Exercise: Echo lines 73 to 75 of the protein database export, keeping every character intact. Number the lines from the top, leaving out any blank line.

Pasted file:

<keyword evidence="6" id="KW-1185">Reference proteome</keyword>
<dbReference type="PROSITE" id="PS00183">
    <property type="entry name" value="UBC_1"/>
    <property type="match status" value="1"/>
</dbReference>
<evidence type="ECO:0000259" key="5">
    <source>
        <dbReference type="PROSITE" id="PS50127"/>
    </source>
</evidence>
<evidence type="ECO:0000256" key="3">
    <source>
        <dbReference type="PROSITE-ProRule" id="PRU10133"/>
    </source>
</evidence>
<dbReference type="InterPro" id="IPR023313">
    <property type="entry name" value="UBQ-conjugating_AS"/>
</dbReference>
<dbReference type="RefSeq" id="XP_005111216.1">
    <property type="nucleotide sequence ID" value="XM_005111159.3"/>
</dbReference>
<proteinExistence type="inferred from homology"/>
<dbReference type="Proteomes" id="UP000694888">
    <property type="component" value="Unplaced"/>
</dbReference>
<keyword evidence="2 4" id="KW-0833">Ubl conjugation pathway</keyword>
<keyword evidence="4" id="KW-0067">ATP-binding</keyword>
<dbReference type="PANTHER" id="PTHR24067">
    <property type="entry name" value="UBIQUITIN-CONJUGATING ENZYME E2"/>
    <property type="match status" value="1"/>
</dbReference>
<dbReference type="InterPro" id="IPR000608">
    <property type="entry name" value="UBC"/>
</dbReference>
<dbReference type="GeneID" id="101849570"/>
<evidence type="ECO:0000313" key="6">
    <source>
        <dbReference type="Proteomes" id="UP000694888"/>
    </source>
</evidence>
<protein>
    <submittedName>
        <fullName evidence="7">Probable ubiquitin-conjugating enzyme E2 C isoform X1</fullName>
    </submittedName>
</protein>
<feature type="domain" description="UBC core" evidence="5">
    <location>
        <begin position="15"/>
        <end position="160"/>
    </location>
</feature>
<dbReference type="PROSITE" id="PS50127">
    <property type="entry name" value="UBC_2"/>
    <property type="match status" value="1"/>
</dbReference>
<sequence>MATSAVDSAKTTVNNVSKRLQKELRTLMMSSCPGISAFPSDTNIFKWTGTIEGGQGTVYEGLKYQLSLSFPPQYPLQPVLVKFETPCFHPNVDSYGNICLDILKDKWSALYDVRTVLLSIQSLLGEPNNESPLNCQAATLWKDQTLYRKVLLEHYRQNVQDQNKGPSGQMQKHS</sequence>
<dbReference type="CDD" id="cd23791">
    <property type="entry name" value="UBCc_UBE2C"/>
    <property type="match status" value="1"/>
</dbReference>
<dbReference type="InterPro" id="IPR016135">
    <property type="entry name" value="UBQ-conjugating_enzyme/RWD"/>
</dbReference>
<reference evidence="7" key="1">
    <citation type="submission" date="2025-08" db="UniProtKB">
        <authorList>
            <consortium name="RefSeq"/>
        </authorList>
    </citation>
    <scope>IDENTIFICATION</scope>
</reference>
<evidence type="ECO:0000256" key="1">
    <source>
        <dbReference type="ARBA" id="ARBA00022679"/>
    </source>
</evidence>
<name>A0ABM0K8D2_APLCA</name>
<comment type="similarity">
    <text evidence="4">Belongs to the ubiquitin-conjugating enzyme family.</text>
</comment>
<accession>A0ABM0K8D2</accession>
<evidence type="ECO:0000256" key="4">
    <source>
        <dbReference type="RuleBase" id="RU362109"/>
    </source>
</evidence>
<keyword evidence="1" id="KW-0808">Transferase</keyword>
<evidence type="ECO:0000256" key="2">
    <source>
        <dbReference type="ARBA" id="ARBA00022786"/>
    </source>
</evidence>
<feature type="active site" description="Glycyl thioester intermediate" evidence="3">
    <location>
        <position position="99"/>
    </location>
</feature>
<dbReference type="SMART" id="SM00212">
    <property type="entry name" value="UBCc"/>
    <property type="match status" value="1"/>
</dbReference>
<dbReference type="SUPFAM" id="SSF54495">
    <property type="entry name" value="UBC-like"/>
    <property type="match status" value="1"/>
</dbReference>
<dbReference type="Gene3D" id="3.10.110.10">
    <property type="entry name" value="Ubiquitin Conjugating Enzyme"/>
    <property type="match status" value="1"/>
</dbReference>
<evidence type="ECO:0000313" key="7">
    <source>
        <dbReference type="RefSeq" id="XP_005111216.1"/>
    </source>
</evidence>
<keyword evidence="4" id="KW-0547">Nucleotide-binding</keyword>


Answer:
    <source>
        <dbReference type="ARBA" id="ARBA00022679"/>
    </source>